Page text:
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Attorneys For Medical Board Investigation

In this article, I’ll list competent attorneys for physicians who need help with state medical board investigations. If you’re reading this article, then you know what that’s all about. If you’re new to this topic, the state medical boards can levy hefty punishments on physicians, believing that their heavy hand will bolster the patient-doctor relationship.

The following individual attorneys understand the entire gamut of the state medical board investigation process. They know how to communicate with the licensee physician and how to handle the case properly before the state medical board.

Bookmark this link because I’ll update it anytime I come across good attorneys. If you know of good attorneys, add it in the comment section. If you’re a reputable attorney representing physicians, reach out to me or comment below.

How To Choose a Competent Attorney

The attorney I had for my state medical board investigation was caring and patient and taught me a lot about how to respect the entire investigation process without bending over backward for the state medical board. He explained to me patiently why what I did was wrong and how to think about it to prevent any patient harm in the future. He cared, pure and simple.

Just like physicians, there are far more average attorneys than superb ones. As I’ll describe below, the superb ones tend to have a few things in common. Let’s start with a few questions to ask them and ask yourself.

Don’t be afraid to shop around. The first few conversations may not go smoothly because you don’t know what to expect, what to ask, and you don’t know what you don’t know. Hopefully, you’ve read my ten million articles on my own investigation process and listened to my podcasts about what I went through.

1. How many physicians have you represented in the past year before the state medical board?

An attorney who is familiar with healthcare licensing and board matters needs to handle such cases regularly. They are rather nuanced because the nursing board is very different from the medical board, which is quite different from the pharmacy board.

If someone tells you that they are all the same – you know, admin is admin, you have my permission to hang up on them.

2. Have you dealt with a case like mine before?

Each case truly is different when it comes to these medical board matters but the concepts and themes are in some ways predictable and repetitive.

Your attorney should be able to give you some general examples of similar cases and what the outcomes were. If they haven’t, it’s worthwhile to ask if there are more senior attorneys in the firm who could lend a hand in such cases.

The point is that you want to feel reassured that this professional can represent you effectively.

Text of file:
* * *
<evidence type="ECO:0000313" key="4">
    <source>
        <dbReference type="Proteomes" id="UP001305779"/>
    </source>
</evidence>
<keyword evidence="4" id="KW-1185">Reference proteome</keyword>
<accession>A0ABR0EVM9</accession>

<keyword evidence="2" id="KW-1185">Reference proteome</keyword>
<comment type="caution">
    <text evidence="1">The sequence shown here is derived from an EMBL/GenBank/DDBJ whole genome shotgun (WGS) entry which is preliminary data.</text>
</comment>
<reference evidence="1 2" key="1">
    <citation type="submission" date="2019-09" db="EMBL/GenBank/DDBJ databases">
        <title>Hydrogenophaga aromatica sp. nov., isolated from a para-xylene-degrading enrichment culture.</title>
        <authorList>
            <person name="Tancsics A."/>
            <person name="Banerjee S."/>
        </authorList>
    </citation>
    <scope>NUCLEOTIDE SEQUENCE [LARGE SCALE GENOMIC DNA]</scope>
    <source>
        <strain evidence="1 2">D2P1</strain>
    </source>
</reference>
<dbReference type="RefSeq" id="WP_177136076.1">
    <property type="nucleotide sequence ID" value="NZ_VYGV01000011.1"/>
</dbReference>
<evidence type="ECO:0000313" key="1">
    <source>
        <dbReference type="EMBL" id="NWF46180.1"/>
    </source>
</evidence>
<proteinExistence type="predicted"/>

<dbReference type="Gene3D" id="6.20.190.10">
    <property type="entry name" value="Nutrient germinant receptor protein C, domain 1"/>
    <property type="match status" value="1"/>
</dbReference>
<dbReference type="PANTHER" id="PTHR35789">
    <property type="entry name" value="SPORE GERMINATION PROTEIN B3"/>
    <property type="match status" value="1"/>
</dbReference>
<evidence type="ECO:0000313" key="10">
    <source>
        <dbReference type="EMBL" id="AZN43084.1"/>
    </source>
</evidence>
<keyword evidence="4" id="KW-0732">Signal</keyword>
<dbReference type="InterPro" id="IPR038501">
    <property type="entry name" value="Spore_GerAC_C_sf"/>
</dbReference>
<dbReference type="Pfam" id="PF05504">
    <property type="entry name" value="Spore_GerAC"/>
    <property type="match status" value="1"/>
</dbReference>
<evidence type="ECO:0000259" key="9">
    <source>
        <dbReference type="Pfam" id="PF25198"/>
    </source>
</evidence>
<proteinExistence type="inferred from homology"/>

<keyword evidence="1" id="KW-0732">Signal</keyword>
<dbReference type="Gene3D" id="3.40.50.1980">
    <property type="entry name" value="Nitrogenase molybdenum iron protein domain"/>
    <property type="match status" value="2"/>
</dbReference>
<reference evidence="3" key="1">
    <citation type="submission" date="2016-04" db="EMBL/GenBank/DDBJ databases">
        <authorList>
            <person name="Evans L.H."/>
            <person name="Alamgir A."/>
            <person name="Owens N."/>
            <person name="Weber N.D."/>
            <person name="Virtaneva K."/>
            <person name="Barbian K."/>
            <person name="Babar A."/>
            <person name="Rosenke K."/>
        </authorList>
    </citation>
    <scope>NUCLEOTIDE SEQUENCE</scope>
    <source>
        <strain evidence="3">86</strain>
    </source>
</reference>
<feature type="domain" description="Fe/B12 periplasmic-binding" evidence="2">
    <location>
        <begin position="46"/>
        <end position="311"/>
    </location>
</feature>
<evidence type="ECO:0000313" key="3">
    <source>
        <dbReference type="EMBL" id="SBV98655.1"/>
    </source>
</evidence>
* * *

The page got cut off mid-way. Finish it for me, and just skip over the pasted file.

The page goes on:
3. How familiar are you with this state’s medical board?

Your attorney may have to go back and forth with the board’s attorney many times to finalize the consent decree – the settlement. In some cases, you want your attorney to go toe to toe for you even if they risk burning some bridges with their connections at the board.

At the same time, you don’t want an attorney who is so hard-headed that they clash with everyone on the board. Well, in some cases, you need that. Sometimes, your attorney needs to wield a club; other times, they must know to push the board gently to get what you’re after.

The attorney should be able to explain to you this fine balance. It’s an art.

4. I’m worried about downstream consequences from this investigation – can you help me anticipate them? Can you help me mitigate any fallout?

An attorney who cannot answer this for you is a churn-n-burn attorney; they likely never heard back from their clients to know how things developed over time.

A license suspension or probation has major consequences that only an attorney is familiar with. They can tell you which direction the shit ball rolls and how feculent it will be when it hits its target. Your state will differ from mine, so your attorney’s insight is important.

They can help you craft the proper narrative to navigate commercial insurers, CMS, hospital boards, malpractice carriers, etc.

5. After I discuss my case, can you give me a sense of what I’ll be facing based on your experience?

A good attorney is not in the prediction game, but they can give you a sense of what to expect in the best-case and worst-case scenarios. They can help you identify the various variables, how to think about a good tactic, and how to roll with the punches.

It’s understandable to become neurotic during this process and some of you who have reached out to me certainly are going through that. A good attorney should be able to communicate with you clamly and, while charging you for their time, of course, help calm some of your concerns.

6. Who are the attorneys you’ll be dealing with at the state medical board?

It’s nice when your attorney can tell you who the medical licensing board lawyer is (of the DA) and describe their temperament. It should instill a bit of confidence that they know who they are dealing with and how to approach that person and the board as a whole.